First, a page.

Captain Grose's Boot Camp pages

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A LOT OF MOTIVATION, A LITTLE BIT OF BASE LIBERTY, AND SEEING THE FAMILY

 

 
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"They're the ones I want. They're the strugglers; they've had to cope with adversity"

                                        - Col. John W Ripley, US Marine Corps


As I have mentioned, boot camp is its own separate reality. From the first day on, you are pushed, prodded, and tormented at levels that you never knew existed.

You end up more tired than should be humanly possible, sorer than many people have ever had to be and prouder than you ever have been before. (My answer to my mom to the question "How are you doing?" was "There isn't a place on me that doesn't hurt." No, that wasn't an exaggeration.)

Now imagine how difficult it is to adjust to the fact that you have earned the title of Marine and that you are going to graduate.

On the Thursday morning before graduation, we get to put on a little show for the parents, family and friends that came out to see us. We go on a little motivational run. It goes for five miles and involves the whole Company. A five-mile run may sound like an odd thing to be motivated about but Marines aren't known for their sanity.

Our guests were waiting for us out on the parade deck. We ran up to them, then came to a stop. We could see cameras flashing at us and we felt anticipation build. Then we heard the commands that we were waiting for.

"FORWARD...MARCH! DOUBLE TIME...MARCH!!!"

Then it began. We ran through the whole base and got a rather scenic trip.  We were calling out cadence as loud as we could and making ourselves heard. We knew that we were almost going home and felt the euphoria kick in. We made it back to where our families were waiting for us about forty minutes later. I wasn't even winded from the run, just covered in sweat. We were marched back to the squad bay to shower and told to change over into our Deltas.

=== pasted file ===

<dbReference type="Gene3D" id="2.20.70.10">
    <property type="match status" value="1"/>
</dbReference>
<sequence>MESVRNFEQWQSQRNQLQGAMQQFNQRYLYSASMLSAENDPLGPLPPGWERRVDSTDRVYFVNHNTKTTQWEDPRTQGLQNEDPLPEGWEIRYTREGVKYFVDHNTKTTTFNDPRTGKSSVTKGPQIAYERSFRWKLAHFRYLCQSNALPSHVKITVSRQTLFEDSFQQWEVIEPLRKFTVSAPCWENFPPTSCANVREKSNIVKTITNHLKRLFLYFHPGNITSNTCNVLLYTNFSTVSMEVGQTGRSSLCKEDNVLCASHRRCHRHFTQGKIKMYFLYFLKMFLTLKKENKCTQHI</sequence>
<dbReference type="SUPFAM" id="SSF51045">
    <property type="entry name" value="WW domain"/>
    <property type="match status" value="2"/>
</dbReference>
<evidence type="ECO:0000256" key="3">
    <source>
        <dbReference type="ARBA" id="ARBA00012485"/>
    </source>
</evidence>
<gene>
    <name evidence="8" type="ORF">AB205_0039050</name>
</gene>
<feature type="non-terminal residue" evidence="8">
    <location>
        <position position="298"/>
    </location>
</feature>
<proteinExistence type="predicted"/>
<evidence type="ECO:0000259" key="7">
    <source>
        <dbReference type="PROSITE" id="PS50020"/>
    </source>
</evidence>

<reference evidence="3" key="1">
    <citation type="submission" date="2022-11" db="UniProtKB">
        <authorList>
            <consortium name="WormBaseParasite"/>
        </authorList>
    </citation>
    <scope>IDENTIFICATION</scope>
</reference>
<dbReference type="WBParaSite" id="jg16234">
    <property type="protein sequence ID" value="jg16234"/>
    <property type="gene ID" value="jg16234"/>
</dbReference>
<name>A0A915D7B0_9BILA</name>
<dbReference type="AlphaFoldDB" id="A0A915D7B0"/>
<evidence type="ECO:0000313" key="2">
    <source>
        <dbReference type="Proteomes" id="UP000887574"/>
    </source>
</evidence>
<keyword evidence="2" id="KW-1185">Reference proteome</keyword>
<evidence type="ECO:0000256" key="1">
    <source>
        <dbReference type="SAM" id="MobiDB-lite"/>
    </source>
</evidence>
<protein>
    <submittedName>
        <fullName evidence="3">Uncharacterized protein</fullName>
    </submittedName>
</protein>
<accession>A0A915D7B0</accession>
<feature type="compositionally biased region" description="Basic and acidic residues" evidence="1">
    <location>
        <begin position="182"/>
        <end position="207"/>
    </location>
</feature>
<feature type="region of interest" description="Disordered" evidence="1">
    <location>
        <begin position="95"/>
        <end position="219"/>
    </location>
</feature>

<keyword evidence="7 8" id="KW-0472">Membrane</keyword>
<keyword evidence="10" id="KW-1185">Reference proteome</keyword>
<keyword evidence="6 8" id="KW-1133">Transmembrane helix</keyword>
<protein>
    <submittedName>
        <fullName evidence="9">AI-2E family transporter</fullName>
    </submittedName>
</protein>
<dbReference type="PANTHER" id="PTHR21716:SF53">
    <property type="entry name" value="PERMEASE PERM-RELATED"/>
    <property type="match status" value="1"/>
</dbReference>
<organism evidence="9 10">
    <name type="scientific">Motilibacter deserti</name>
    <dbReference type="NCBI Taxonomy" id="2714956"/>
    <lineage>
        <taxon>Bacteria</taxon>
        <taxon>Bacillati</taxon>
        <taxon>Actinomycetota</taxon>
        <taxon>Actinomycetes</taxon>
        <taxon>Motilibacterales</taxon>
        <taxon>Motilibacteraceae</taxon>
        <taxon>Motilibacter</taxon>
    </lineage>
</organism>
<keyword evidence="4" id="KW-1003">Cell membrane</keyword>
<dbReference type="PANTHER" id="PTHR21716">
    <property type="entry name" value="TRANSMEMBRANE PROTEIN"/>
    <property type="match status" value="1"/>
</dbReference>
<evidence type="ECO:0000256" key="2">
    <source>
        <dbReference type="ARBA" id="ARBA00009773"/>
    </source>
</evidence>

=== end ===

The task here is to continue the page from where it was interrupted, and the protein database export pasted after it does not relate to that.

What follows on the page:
It was time for us to be turned loose on the base.

Base liberty is very disorienting for the new Marine. You dream about it, you see other Marines enjoy it while you are still a lowly recruit and you begin to make plans on what you are going to do when you get it. It's shocking when you finally are allowed to wander on your own. You can go where you want on base, the Drill Instructors smile and congratulate you and you finally see women for the first time in several months (Definitely one of the highlights).

My parents were waiting for me when we were dismissed for the day. I gave them the whirlwind tour. Not too much was a real shock to them; my father's a retired Officer and my mom loves the kind of PT that Marines do. I showed them all the obstacles that we had to face, the places that we had classes and everything else that we could do in the short amount of time.

Lunch was in a restaurant that was set aside for us. Much to the delight of my caffeine-deprived bloodstream, I had the first cup of coffee that I had been allowed for several months. All of the effort and sweat that we put into for the last few months was finally showing us some results.

We had to go back to the barracks at 1630. There were preparations to make for tomorrow, and we had to be sure that everything was set up correctly. It was one of those rare days when all was right in the world.


Email -- jdgrose115@polyglut.net
Web -- http://members.tripod.com/~jdgrose115/

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